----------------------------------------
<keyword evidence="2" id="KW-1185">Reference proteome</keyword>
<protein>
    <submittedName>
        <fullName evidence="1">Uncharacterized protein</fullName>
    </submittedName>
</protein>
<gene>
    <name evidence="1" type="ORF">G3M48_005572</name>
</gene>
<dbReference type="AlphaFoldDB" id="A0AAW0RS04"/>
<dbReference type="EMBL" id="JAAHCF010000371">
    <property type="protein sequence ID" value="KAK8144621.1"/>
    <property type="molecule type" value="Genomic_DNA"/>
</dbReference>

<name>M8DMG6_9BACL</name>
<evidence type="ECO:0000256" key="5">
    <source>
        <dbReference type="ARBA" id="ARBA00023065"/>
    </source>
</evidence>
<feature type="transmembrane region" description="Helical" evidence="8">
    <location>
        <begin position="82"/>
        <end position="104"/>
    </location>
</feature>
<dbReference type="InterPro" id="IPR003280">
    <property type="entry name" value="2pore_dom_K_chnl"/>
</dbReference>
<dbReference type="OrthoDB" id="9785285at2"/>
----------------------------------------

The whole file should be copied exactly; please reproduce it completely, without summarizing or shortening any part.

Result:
<keyword evidence="2" id="KW-1185">Reference proteome</keyword>
<protein>
    <submittedName>
        <fullName evidence="1">Uncharacterized protein</fullName>
    </submittedName>
</protein>
<gene>
    <name evidence="1" type="ORF">G3M48_005572</name>
</gene>
<dbReference type="AlphaFoldDB" id="A0AAW0RS04"/>
<dbReference type="EMBL" id="JAAHCF010000371">
    <property type="protein sequence ID" value="KAK8144621.1"/>
    <property type="molecule type" value="Genomic_DNA"/>
</dbReference>

<name>M8DMG6_9BACL</name>
<evidence type="ECO:0000256" key="5">
    <source>
        <dbReference type="ARBA" id="ARBA00023065"/>
    </source>
</evidence>
<feature type="transmembrane region" description="Helical" evidence="8">
    <location>
        <begin position="82"/>
        <end position="104"/>
    </location>
</feature>
<dbReference type="InterPro" id="IPR003280">
    <property type="entry name" value="2pore_dom_K_chnl"/>
</dbReference>
<dbReference type="OrthoDB" id="9785285at2"/>